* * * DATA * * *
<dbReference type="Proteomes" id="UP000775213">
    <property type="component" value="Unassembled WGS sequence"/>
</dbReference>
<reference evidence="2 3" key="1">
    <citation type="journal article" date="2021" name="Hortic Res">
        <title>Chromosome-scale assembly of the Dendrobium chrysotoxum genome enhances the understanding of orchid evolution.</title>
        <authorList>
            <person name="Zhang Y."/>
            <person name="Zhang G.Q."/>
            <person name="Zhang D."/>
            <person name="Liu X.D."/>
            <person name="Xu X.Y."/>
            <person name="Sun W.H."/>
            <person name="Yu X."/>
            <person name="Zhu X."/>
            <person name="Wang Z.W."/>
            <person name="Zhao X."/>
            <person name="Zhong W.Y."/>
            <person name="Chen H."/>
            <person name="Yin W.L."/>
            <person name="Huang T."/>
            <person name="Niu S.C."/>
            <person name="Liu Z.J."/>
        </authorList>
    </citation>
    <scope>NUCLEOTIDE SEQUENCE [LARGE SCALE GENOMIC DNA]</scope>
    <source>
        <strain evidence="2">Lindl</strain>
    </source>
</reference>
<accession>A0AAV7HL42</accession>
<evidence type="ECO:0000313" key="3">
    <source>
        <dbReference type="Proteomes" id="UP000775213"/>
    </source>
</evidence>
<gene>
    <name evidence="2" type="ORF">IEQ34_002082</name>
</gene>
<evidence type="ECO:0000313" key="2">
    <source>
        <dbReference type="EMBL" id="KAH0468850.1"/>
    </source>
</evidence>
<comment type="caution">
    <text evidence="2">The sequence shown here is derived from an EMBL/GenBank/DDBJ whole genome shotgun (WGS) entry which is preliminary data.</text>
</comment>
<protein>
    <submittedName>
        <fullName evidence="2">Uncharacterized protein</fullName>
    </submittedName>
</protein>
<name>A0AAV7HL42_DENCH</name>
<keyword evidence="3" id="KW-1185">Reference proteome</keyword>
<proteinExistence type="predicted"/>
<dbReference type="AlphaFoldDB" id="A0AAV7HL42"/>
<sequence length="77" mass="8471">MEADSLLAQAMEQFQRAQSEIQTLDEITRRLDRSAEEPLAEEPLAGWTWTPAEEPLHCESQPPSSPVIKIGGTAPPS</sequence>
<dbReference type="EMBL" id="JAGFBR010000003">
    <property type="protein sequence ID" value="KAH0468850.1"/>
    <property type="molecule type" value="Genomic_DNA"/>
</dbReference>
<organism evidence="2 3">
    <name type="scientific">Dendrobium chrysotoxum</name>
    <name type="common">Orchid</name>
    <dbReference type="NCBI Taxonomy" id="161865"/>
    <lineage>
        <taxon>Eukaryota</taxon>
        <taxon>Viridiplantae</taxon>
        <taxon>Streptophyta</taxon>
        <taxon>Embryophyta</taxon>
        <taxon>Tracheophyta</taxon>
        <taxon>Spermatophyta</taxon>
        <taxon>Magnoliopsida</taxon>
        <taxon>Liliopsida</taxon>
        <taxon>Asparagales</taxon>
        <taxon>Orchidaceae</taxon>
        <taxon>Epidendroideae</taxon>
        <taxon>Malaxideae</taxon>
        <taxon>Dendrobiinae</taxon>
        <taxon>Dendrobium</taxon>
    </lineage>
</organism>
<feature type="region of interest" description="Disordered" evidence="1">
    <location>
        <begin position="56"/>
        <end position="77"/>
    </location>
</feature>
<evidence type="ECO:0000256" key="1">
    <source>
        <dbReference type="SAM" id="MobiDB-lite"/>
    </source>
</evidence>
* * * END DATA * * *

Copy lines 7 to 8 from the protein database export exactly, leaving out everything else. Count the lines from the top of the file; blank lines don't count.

        <authorList>
            <person name="Zhang Y."/>